WHETHER you are a dedicated foody or just like a decent burger, there was something for all tastes.
The first Bury St Edmunds Food and Drink Festival had a quiet start on Sunday morning but by the end of the day many stallholders had sold out of stock they had expected to last until Monday evening.
“One didn’t come back on the Monday because he’d sold two days worth of food in a day and couldn’t get any more,” said Mark Cordell, chief executive of Bid4Bury which organised the event. “I was absolutely delighted with the success of the festival and in particular the farmers’ market.”
There were stalls selling everything from traditional English sausages to French cheeses, satay and American-style smoked pulled pork, though most of the stalls were from East Anglia.
Cookery demonstrations were held at the Aga Rangemaster Theatre Kitchen outside Moyse’s Hall. They started on Sunday with a Ready Steady Cook competition between two two-chef teams from the accountants Jacobs Allen, pitching Keith Senior and Bob Jacobs against Keith’s son Thady and his best friend, trainee chef Andy Hayes.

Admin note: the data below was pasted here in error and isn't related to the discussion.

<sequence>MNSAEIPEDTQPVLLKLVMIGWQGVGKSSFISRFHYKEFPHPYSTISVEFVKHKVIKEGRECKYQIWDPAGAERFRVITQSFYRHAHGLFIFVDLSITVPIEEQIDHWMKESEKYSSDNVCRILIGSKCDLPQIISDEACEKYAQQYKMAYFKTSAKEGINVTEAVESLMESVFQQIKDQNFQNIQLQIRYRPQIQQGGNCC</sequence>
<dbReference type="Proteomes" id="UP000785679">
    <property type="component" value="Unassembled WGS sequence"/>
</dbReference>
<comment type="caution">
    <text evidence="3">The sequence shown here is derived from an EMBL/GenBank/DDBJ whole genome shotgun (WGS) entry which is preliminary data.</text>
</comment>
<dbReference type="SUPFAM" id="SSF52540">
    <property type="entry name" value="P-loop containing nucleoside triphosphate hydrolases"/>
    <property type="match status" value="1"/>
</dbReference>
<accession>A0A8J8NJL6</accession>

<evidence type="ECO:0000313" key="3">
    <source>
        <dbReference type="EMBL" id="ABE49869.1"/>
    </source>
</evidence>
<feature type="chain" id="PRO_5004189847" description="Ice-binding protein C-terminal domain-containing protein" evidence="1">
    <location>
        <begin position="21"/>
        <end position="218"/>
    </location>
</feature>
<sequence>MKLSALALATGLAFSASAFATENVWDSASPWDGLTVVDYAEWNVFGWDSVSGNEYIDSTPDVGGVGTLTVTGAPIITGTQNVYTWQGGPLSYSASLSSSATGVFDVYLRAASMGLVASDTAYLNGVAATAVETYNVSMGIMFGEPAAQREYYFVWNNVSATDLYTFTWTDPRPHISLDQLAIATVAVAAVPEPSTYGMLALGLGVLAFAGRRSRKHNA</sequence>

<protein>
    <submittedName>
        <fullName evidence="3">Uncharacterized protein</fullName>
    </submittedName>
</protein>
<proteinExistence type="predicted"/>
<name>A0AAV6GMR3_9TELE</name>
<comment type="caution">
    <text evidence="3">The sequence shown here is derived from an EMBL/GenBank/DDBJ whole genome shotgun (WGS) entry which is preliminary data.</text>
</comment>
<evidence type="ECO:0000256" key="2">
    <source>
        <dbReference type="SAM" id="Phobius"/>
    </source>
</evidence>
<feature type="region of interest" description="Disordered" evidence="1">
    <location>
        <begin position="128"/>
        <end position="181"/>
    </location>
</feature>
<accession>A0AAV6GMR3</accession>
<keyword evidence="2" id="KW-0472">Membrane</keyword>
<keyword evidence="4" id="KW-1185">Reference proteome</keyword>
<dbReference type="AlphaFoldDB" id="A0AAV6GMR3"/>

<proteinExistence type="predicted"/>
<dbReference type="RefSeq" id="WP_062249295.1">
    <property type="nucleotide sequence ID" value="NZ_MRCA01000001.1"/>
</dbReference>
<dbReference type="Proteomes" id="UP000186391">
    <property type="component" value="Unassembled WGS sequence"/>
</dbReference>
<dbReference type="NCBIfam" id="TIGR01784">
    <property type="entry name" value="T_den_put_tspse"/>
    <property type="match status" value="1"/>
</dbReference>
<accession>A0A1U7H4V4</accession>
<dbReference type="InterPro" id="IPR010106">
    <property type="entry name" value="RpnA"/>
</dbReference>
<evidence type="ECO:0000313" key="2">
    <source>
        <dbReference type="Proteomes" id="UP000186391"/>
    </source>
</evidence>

It was part of the company’s St Nicholas Hospice Care accumulator challenge effort.
Thady and Andy won by half a point, with their efforts judged by London chef Oliver Dabbous, whose own demonstrations on Sunday drew ever-growing crowds.
On Monday, TV celebrity chef Jean-Christophe Novelli was the big draw, filling the 100 seats in front of the kitchen and attracting a further 200 people standing.
Mr Cordell said: “We want to make sure we build on this success and are already planning for next year.”
He stressed the festivals brought benefits to businesses other than food outlets.
A chilli festival was organised in Langton Place by the owners of 6 Whiting Street, who have a women’s fashion shop there, and Bliss Hair.
Mark said: “I met people who said they had no idea there were shops down there. These are not food businesses but they have benefited from the food festival.”